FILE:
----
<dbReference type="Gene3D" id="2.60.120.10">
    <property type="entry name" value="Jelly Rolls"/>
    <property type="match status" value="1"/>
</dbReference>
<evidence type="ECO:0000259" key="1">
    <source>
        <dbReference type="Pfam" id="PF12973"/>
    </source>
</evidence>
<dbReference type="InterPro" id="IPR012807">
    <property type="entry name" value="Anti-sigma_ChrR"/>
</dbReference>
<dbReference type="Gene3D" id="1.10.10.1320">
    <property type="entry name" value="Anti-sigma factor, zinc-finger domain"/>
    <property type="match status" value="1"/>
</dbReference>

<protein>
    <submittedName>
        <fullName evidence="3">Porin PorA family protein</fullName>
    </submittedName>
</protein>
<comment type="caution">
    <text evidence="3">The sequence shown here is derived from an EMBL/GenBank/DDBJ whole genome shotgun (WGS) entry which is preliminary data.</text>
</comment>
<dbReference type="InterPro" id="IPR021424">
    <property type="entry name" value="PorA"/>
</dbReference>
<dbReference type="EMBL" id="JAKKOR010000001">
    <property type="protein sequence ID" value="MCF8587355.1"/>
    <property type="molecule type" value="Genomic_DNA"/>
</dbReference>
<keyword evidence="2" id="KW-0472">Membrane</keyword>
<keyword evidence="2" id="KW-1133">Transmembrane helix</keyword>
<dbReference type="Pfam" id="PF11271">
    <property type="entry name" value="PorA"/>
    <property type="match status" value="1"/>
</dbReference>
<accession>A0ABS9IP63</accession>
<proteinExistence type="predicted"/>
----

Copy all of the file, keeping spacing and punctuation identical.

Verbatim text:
<dbReference type="Gene3D" id="2.60.120.10">
    <property type="entry name" value="Jelly Rolls"/>
    <property type="match status" value="1"/>
</dbReference>
<evidence type="ECO:0000259" key="1">
    <source>
        <dbReference type="Pfam" id="PF12973"/>
    </source>
</evidence>
<dbReference type="InterPro" id="IPR012807">
    <property type="entry name" value="Anti-sigma_ChrR"/>
</dbReference>
<dbReference type="Gene3D" id="1.10.10.1320">
    <property type="entry name" value="Anti-sigma factor, zinc-finger domain"/>
    <property type="match status" value="1"/>
</dbReference>

<protein>
    <submittedName>
        <fullName evidence="3">Porin PorA family protein</fullName>
    </submittedName>
</protein>
<comment type="caution">
    <text evidence="3">The sequence shown here is derived from an EMBL/GenBank/DDBJ whole genome shotgun (WGS) entry which is preliminary data.</text>
</comment>
<dbReference type="InterPro" id="IPR021424">
    <property type="entry name" value="PorA"/>
</dbReference>
<dbReference type="EMBL" id="JAKKOR010000001">
    <property type="protein sequence ID" value="MCF8587355.1"/>
    <property type="molecule type" value="Genomic_DNA"/>
</dbReference>
<keyword evidence="2" id="KW-0472">Membrane</keyword>
<keyword evidence="2" id="KW-1133">Transmembrane helix</keyword>
<dbReference type="Pfam" id="PF11271">
    <property type="entry name" value="PorA"/>
    <property type="match status" value="1"/>
</dbReference>
<accession>A0ABS9IP63</accession>
<proteinExistence type="predicted"/>